Dan Stevens and his Fiery Band conclude summer concert series
By Kitty LeShay - ReminderNews
Stafford - posted Thu., Aug. 18, 2011
The Stafford Arts Commission has once again showcased a varied and talented group of artists in its summer concert series. “I look for quality and unique performers,” said Georgia Michalec, chair of the commission.
The Fiery Band more than fit her criteria. Dan Stevens, on slide guitar, was joined by Chris Damato on guitar, Plunt White on harmonica, Glenn Hardy on keyboard, and F Sharp on drums at the Aug. 14 concert held at the community center.
Stevens sang many original pieces he wrote, as well as songs by Johnny Cash, the Mills Brothers, Elvis Presley and Arlo Guthrie. Hardy played a solo Scott Joplin on keyboard. The pieces represented the American music experience of blues, early jazz, swing, roots and country. Interspersed among songs were personal stories told by Stevens.
Stevens has played with Livingston Taylor, Arlo Guthrie, Charlie Daniels, and Richie Havens, and has been greatly influenced by Mississippi Fred McDowell. “He was a big influence on me, as he was on Bonnie Raitt,” Stevens said. He often tours alone. “I’m by myself a lot because I am often out of state, and some of the players with me tonight are in other bands,” he said.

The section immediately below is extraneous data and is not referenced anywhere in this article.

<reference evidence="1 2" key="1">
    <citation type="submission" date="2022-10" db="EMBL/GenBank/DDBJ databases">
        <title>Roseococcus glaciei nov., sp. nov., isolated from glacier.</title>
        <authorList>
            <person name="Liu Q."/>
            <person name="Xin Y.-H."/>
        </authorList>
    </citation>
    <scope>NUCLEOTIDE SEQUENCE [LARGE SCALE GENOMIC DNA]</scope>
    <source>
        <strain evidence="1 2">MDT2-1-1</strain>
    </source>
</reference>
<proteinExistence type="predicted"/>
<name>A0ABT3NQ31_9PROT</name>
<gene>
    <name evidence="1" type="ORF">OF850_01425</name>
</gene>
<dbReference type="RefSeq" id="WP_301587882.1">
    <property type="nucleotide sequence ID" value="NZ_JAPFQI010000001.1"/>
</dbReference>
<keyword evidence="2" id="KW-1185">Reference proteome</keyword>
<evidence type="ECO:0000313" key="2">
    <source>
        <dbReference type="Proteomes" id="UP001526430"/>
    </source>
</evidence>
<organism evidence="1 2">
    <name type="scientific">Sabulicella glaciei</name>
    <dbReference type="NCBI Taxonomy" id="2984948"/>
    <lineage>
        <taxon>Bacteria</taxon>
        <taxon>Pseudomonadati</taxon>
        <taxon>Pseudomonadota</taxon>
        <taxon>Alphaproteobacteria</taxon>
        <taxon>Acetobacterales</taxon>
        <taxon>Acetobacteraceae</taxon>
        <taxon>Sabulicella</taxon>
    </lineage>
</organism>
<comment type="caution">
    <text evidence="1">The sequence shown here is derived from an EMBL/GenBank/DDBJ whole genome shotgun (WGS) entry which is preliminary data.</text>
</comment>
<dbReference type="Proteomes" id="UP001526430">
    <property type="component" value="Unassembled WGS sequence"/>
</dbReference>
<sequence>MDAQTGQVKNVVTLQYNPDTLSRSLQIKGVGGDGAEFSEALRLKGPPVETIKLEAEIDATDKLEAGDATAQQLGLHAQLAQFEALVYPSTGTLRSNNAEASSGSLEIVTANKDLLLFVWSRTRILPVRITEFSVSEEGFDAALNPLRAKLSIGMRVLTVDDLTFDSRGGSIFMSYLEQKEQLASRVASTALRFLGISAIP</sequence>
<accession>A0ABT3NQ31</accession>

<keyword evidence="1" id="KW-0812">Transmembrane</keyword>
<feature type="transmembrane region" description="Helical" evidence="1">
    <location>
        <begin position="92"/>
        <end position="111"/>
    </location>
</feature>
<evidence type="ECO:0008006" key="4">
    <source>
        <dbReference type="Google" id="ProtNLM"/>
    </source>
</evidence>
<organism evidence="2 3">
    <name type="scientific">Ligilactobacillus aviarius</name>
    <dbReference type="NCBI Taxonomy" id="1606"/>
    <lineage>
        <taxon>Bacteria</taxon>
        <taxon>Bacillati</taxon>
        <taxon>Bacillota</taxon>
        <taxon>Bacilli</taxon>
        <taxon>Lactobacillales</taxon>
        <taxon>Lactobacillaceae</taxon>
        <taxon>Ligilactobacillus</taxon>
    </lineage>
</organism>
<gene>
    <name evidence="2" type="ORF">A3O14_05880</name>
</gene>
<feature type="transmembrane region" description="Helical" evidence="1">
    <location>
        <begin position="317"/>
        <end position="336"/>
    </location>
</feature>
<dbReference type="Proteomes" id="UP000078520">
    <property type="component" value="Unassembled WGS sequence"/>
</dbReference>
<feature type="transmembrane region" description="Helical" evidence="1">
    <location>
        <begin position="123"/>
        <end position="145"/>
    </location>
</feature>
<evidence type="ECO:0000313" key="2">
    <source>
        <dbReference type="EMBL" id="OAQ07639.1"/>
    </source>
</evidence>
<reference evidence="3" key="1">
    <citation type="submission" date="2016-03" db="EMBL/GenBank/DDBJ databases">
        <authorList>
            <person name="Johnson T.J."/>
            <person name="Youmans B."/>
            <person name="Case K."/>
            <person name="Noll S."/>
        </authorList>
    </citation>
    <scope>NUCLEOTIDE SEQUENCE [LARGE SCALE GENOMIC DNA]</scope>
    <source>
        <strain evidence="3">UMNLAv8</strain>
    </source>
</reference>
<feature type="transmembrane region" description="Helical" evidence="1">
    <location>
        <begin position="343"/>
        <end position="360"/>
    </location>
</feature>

Stafford is a familiar place to Stevens, who has played in coffeehouses and has offered a workshop on how to play slide guitar.
“Dan has been a huge help to me in promoting musicians for our concert series,” Michalec said. She is already thinking about next year. “We will invite some of the same people back, along with some new musicians. We have a bank of artists we can call on for performing and recommendations,” she said.
The general attendance of the concerts is from 80 to 100 people and is held at Heritage Park in good weather. The commission welcomes everyone to attend. “Art is about encouraging the imagination and thinking outside the box. The more people we can reach, the better,” Michalec said.
“When cultures are remembered, it isn’t business and the economy, but the great works of art which define the times,” added Chris White, a long-time friend of the commission.